Show your Thumper!!

Fireman78

Expedition Leader
This thread makes me sad. I sold my 85’ Honda XR350 Thumper many many moons ago whilst being broke as hell while in paramedic school. I have regretted selling her ever since. They just don’t make em’ like that anymore.


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My first adventure moto. Royal Enfield Himalayan


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Sweet! What are your impressions on the Himalayan? I think they look like a super fun, basic, no frills bike at a good price, but I can't tell what their strengths and weaknesses are on and offroad. Can you elaborate? Interstate worthy, or trail worthy? For reference I ride a Kawasaki KLR 650.
 
My first adventure moto. Royal Enfield Himalayan


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Sweet! What are your impressions on the Himalayan? I think they look like a super fun, basic, no frills bike at a good price, but I can't tell what their strengths and weaknesses are on and offroad. Can you elaborate? Interstate worthy, or trail worthy? For reference I ride a Kawasaki KLR 650.
I have really enjoyed it so far. I only have about 500 miles on it so far. I went on a weekend trip with some buddies and one of them has a KLR. The KLR is for sure better on the freeway and a great bike. If you are just on highways the Hima thrives. I have sustained speeds of 70 mph and it probably has a little more, but not much. Off-road the Hima was a little easier for me because you aren’t stretching to touch the ground. A couple advantages of the Hima compared to the KLR are price, size, it comes with a center stand, and you don’t have to switch over to reserve and it automatically starts a reserve trip meter. The KLR’s main advantages are top end speed and more ground clearance. Both are way fun bikes.


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I have really enjoyed it so far. I only have about 500 miles on it so far. I went on a weekend trip with some buddies and one of them has a KLR. The KLR is for sure better on the freeway and a great bike. If you are just on highways the Hima thrives. I have sustained speeds of 70 mph and it probably has a little more, but not much. Off-road the Hima was a little easier for me because you aren’t stretching to touch the ground. A couple advantages of the Hima compared to the KLR are price, size, it comes with a center stand, and you don’t have to switch over to reserve and it automatically starts a reserve trip meter. The KLR’s main advantages are top end speed and more ground clearance. Both are way fun bikes.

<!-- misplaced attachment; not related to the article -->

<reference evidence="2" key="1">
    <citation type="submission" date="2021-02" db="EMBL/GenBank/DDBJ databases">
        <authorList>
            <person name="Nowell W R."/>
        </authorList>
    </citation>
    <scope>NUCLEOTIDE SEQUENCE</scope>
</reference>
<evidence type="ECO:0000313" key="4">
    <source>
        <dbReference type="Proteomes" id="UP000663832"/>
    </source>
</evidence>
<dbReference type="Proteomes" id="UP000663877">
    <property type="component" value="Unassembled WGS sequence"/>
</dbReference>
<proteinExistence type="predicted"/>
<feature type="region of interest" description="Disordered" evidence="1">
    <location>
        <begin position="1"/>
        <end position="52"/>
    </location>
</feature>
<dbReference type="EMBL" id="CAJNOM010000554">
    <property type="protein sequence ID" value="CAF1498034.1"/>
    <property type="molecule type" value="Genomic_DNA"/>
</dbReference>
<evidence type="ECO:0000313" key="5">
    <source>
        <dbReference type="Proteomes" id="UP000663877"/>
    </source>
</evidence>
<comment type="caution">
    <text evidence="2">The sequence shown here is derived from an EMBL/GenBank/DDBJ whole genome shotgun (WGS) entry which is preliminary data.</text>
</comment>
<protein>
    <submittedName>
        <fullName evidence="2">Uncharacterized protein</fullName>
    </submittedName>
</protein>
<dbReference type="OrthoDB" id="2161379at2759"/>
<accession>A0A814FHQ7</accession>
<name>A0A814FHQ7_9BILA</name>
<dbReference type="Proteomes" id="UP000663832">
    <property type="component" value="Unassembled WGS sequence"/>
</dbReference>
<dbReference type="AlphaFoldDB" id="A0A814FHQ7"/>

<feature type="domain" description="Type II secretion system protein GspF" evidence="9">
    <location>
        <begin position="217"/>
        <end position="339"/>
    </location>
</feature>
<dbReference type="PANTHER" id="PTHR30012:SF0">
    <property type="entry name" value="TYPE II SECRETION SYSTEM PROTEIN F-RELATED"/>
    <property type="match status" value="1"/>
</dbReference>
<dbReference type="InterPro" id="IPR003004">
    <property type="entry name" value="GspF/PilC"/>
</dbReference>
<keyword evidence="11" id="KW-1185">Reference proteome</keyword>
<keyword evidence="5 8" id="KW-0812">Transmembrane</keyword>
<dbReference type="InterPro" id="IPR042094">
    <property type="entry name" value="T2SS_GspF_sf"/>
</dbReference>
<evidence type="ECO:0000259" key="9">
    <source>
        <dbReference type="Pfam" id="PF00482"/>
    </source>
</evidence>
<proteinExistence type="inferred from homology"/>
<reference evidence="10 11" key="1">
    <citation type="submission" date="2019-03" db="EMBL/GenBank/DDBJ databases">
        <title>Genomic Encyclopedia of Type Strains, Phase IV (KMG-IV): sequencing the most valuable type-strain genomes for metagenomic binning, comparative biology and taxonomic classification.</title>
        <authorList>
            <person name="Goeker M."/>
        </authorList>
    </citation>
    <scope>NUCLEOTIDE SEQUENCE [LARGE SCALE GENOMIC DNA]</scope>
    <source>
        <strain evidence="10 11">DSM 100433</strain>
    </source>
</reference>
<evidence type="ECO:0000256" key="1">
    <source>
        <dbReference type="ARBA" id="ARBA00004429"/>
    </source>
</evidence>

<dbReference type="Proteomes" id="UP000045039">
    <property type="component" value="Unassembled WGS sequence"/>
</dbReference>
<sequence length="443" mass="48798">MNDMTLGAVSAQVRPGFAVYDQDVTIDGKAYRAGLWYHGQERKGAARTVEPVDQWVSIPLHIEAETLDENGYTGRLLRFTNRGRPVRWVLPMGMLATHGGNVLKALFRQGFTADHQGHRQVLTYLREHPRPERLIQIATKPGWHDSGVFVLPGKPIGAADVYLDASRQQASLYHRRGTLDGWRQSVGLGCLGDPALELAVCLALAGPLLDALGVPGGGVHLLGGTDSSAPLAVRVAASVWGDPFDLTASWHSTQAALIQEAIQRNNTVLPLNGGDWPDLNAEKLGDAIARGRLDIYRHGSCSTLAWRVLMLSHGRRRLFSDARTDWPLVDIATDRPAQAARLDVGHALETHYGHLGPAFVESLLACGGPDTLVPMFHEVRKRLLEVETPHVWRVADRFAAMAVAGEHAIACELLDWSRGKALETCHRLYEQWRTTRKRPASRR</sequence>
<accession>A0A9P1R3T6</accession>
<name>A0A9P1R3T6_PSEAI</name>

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Great pointers, that all makes sense to me! I hear you about being able to touch the ground, the KLR is admittedly a bit to tall for me. I have rarely dumped it while riding off road (while in snowy, muddy ruts), but several times while coming to a stop on uneven ground I have tipped it over while trying to get my footing. Almost like it is in slow motion. I still have the factory seat, and an aftermarket low rise seat would probably do the trick. I am envious of the centerstand, seems like a small detail but it would be quite handy. I will be keeping my eye on the Himalaya, that size and price point is appealing to me!
 
Back in 1979-82 or so I owned my one and only thumper. It was a Dick Mann framed Suzuki DR-370 with Simons Forks and the new (at the time) Fox coil over rear shocks. Handled like a dream but was a bit underpowered but also much lighter than the TT/XR-500's of it's day. For those who don't recognize the name Dick Mann he was a AMA Grand National Champion back in the 60's and one of the best riders to come from America. He had a small frame buisness and built frames for Yamaha, Honda and Suzuki thumpers in the late 70's early 80's. He loved to race his thumpers in Moto-Cross and 40 years ago the only way to do that was to build your own stuff, it was a labor of love for him and he loved to beat up the younger guys on his thumpers. I have a couple old pic's of it buried away in storage but nothing digital so can't post them up unfortunately. It was quite unique looking with a yellow frame and forks, a lot of custom parts and It looked like a RM 250 of it's era.
 
the '06 KLR-650 @ the confluence of the Rio Grande & the Gulf of Mexico ( that'z Old Mexico across the creek and the white vehicle on the right is the Mexican Police )

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@ the end of the pavement on South Padre ( breakers in the surf can be seen over the sand dunes )

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crossing the Rio Grande on the hand drawn Los Ebanos Ferry over into Old Mexico ( great little restaurant just over the rise )

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all on a 3-day loop out of a full hook up base camp set up in Reviera Beach

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